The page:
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The Coach logo is making a comeback, but investors of the brand have questions.

Tapestry (Coach’s newly branded holding company) CEO Victor Luis spent a lot of time on the logo during his call with investors for the company’s first quarter of financial 2018 earnings. He made the argument that the luxury logo has been a driving force in reinvigorating sales in the premium handbag and accessories market, citing the double-digit growth of the $40 billion industry as proof that “brands absolutely still matter.” He said that Coach sales in North America were negatively impacted by a shortage of the logo and laid out plans to bring it back in a relevant way.

At the peak of the logo craze in the 2000s, logo-bearing Coach products accounted for 70 percent of all handbags and accessories inventory, a massive overreach that resulted in brand dilution. Coach has been working to repair damage from its dip into the mass market, when it flooded outlet stores and less premium department stores with logoed bags made of nylon. The product line that best epitomizes Coach’s pivot back to being a luxury brand is Coach 1941, a line of apparel and leather handbags designed by creative director Stuart Vevers and shown on the runway at New York Fashion Week. During Coach’s ongoing restructuring, there hasn’t been a “C” logo to be found in any Coach advertising campaign, a strategic move to reduce ubiquity.

Now, Luis said that Coach’s pull-back of logoed products has resulted in “pent-up demand.” It made a comeback on the runway in September and appeared in brand ambassador Selena Gomez’s campaign. Vevers is working with Coach CEO and brand president Josh Schulman to refresh the logo and reintroduce it into upcoming collections.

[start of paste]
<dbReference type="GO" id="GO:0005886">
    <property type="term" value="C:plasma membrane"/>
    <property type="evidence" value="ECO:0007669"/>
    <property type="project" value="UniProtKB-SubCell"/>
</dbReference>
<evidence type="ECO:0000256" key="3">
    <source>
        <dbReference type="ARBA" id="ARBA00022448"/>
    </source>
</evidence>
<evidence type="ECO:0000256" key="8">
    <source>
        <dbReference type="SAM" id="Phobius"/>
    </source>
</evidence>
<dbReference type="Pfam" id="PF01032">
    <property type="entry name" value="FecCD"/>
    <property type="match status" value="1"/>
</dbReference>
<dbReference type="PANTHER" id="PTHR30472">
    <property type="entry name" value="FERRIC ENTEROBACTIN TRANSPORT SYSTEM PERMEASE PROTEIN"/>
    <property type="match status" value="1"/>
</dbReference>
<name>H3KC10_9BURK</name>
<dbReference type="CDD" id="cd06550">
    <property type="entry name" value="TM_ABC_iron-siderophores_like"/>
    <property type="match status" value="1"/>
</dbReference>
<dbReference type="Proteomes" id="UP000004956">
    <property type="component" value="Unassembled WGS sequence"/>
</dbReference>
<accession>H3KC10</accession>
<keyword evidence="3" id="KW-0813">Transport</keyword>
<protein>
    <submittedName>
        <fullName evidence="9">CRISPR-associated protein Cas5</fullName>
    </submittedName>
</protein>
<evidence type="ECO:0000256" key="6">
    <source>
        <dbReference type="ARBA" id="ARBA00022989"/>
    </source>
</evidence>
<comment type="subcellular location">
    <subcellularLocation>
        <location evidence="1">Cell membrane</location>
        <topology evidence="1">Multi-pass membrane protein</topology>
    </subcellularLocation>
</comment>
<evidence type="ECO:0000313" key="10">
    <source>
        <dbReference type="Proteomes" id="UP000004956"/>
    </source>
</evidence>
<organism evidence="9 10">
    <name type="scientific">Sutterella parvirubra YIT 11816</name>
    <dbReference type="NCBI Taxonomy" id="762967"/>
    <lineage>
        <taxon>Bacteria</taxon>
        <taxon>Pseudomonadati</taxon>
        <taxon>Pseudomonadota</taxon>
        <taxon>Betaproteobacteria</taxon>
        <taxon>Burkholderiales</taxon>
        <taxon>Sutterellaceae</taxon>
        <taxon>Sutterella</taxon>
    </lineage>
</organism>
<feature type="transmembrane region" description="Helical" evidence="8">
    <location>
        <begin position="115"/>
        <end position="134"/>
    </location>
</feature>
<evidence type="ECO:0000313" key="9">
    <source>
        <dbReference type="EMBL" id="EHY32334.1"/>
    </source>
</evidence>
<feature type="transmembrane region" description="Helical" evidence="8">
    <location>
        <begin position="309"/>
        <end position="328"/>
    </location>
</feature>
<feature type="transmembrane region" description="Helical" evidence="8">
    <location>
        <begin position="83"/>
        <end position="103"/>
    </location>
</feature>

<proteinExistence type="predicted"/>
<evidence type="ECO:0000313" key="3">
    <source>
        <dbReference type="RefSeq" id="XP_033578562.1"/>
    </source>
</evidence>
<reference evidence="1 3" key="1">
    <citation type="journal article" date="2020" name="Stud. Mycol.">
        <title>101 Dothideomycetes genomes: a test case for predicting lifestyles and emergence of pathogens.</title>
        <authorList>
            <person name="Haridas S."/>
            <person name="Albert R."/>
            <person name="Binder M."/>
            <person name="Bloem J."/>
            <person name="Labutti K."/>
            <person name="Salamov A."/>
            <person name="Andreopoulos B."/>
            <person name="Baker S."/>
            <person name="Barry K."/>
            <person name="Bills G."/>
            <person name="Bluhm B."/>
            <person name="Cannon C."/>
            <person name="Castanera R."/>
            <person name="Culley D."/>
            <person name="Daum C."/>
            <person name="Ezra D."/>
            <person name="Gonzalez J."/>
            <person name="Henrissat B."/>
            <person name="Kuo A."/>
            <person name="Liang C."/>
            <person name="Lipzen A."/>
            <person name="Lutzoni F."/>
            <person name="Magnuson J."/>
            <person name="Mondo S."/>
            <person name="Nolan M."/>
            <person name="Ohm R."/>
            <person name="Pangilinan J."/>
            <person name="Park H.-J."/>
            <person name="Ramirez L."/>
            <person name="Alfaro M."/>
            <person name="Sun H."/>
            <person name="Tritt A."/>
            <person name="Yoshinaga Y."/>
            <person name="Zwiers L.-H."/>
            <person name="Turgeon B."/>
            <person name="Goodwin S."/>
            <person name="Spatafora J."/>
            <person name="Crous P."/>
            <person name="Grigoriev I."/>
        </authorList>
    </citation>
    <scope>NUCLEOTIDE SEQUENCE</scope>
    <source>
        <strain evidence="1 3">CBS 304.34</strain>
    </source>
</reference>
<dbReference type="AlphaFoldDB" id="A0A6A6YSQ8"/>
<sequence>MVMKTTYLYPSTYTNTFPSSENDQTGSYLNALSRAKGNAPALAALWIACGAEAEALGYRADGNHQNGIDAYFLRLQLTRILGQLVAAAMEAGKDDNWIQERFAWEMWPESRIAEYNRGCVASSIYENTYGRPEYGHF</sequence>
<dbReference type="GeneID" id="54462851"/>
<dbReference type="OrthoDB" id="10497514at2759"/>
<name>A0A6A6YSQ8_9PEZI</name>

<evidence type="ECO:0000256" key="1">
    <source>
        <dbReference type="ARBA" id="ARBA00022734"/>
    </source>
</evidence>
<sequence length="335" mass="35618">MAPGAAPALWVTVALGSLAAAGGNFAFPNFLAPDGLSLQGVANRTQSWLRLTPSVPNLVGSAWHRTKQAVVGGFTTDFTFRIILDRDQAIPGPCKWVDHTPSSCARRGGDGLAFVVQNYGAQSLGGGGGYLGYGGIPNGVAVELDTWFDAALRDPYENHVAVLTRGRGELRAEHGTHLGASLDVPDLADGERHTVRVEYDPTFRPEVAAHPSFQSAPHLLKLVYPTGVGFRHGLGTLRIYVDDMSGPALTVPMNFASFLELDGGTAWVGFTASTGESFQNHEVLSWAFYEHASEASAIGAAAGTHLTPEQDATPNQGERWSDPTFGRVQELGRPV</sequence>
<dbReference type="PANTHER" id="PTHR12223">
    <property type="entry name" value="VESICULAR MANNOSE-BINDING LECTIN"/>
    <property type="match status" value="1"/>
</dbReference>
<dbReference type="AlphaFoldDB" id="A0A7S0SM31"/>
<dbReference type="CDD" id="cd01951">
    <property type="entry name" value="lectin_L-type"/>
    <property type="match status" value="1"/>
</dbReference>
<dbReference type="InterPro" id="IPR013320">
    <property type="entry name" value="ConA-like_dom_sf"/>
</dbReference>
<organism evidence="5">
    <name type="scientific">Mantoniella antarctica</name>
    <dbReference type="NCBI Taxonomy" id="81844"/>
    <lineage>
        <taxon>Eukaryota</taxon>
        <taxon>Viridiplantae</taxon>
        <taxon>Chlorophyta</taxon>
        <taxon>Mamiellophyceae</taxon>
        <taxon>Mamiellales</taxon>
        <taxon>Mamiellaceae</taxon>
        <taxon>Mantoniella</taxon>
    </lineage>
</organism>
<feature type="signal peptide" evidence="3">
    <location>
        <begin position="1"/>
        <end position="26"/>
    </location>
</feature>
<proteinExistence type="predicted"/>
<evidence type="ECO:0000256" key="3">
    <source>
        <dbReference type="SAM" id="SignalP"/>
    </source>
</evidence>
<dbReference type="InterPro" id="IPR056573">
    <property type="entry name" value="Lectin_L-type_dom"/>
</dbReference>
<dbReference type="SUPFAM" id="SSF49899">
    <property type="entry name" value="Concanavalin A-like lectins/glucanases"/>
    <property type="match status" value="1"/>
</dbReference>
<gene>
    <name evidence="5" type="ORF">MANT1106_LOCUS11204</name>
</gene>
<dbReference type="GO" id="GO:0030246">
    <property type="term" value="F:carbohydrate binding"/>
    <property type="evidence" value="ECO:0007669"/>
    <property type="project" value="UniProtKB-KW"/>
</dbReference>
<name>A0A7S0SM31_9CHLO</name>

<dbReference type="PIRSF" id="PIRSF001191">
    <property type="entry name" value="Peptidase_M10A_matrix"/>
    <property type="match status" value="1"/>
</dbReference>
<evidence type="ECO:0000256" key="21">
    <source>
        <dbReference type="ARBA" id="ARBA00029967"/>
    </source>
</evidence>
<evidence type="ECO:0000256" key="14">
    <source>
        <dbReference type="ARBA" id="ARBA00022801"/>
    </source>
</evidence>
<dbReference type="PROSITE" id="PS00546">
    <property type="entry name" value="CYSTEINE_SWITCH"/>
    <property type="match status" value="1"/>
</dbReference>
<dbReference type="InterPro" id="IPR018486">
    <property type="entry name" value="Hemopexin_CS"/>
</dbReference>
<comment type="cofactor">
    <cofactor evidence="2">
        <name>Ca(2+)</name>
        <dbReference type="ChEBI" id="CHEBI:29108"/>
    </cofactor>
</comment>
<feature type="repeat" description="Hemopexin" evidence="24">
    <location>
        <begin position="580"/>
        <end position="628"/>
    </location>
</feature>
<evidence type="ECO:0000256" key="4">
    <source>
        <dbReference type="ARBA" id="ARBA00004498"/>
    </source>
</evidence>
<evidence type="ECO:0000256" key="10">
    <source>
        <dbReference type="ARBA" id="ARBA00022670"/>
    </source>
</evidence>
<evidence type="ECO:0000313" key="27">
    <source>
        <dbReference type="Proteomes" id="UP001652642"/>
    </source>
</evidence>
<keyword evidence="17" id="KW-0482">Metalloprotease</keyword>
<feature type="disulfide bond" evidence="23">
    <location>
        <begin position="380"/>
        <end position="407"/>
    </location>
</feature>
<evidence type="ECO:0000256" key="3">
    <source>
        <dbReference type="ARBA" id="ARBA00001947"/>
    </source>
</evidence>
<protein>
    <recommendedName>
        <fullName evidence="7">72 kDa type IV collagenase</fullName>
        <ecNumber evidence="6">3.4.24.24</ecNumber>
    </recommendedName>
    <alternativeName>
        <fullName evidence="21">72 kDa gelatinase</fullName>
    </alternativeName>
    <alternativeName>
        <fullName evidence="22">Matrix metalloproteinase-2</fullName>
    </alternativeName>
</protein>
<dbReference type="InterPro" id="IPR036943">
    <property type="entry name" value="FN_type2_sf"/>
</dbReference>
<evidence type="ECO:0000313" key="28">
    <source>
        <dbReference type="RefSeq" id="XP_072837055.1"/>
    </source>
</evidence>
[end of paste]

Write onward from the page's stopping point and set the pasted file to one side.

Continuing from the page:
A Coach bag from the newest collection bearing the classic logo

“The logo trend is happening throughout the industry right now, in the most elevated brands. And it took us somewhat by surprise over the summer that the demand for the logo product exceeded our expectations in our outlet channel,” said Schulman.

He said it’s not only outlets asking for more product to meet demand, but also elevated wholesale partners, including Le Bon Marché and Saks Fifth Avenue. Such high-end retail partners are critical for Coach’s revamp: A key component of the brand’s restructuring strategy was to decrease wholesale inventory, pulling the brand out of the promotional cycle of department stores.

As a result, the move to bend to wholesale demands and bring back the logo resulted in concern from investors who aren’t convinced Coach is ready to pull off a logo comeback similar to that recently spearheaded by Gucci.

 

“People are nervous. They’re wondering how much of the logo is going to be seen, if Coach is still taking care of the brand ubiquity, and so on,” said Jessica Ramirez, a retail analyst at the firm Jane Hali and Associates. “That wasn’t clarified enough.”

Schulman said that Vevers is working to update the logo in order to make it feel modern, including using new color schemes and printing it on updated fabrics like coated canvas and leather. In the Spring 2018 collection shown in September, the logos weren’t as present as before, either: Six bags shown during the collection featured the Coach logo.

Luis said that the appeal of the brand logo is that it’s impossible to copy, a concern that brands have to think about in the Zara era. But it matters how brands pull them off. Louis Vuitton brought back its tired LV stamp for its Supreme collaboration, which brought a fresh spin to the logo. Demna Gvasalia plastered the Balenciaga logo on the brand’s designer items, while simultaneously selling T-shirts with the DHL name, twisting the idea around what logos are deemed worthy of selling and wearing. Gucci, Dior, Fendi and Givenchy have all brought back classic brand logos to recent runways after their popularity waned.

“It’s one thing when you’re a Gucci or a Louis Vuitton, part of this circle of brands that dictate trends and decide when something is back,” said Ramirez. “For a brand like Coach, logos scare people because that was the problem with the brand when it faulted.”

Schulman, however, makes the case that the reappearance of the logo at high-end luxury brands acts as a trickle-down effect for the rest of fashion. He chalks it up to the industry’s cyclical tendencies.

“This trend is an industry trend, and it’s a very cyclical part of the business,” said Schulman. “So, every few years, there is a big cycle around logo. And for us, this is very powerful, because we have the opportunity to harness this as such an important part of our heritage.”